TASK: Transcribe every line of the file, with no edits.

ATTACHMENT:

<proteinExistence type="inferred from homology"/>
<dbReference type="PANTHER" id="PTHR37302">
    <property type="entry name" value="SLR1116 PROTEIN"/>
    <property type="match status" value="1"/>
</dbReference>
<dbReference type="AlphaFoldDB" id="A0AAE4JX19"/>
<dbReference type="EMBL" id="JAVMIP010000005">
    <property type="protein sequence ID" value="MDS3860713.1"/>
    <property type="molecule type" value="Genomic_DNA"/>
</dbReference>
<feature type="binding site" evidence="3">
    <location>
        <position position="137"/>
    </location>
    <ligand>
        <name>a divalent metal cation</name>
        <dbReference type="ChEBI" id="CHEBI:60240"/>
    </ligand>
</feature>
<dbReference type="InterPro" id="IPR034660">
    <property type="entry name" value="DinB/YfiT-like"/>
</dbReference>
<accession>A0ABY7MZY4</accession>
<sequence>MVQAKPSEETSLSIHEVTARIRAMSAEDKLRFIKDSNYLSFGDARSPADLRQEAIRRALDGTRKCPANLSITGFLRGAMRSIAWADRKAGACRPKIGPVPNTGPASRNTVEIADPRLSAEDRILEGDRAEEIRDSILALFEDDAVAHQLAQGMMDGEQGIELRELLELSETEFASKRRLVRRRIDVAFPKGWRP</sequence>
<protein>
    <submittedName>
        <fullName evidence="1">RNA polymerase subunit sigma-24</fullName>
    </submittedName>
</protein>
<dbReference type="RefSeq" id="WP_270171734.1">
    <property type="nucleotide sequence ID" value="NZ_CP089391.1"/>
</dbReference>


<proteinExistence type="inferred from homology"/>
<dbReference type="PANTHER" id="PTHR37302">
    <property type="entry name" value="SLR1116 PROTEIN"/>
    <property type="match status" value="1"/>
</dbReference>
<dbReference type="AlphaFoldDB" id="A0AAE4JX19"/>
<dbReference type="EMBL" id="JAVMIP010000005">
    <property type="protein sequence ID" value="MDS3860713.1"/>
    <property type="molecule type" value="Genomic_DNA"/>
</dbReference>
<feature type="binding site" evidence="3">
    <location>
        <position position="137"/>
    </location>
    <ligand>
        <name>a divalent metal cation</name>
        <dbReference type="ChEBI" id="CHEBI:60240"/>
    </ligand>
</feature>
<dbReference type="InterPro" id="IPR034660">
    <property type="entry name" value="DinB/YfiT-like"/>
</dbReference>
<accession>A0ABY7MZY4</accession>
<sequence>MVQAKPSEETSLSIHEVTARIRAMSAEDKLRFIKDSNYLSFGDARSPADLRQEAIRRALDGTRKCPANLSITGFLRGAMRSIAWADRKAGACRPKIGPVPNTGPASRNTVEIADPRLSAEDRILEGDRAEEIRDSILALFEDDAVAHQLAQGMMDGEQGIELRELLELSETEFASKRRLVRRRIDVAFPKGWRP</sequence>
<protein>
    <submittedName>
        <fullName evidence="1">RNA polymerase subunit sigma-24</fullName>
    </submittedName>
</protein>
<dbReference type="RefSeq" id="WP_270171734.1">
    <property type="nucleotide sequence ID" value="NZ_CP089391.1"/>
</dbReference>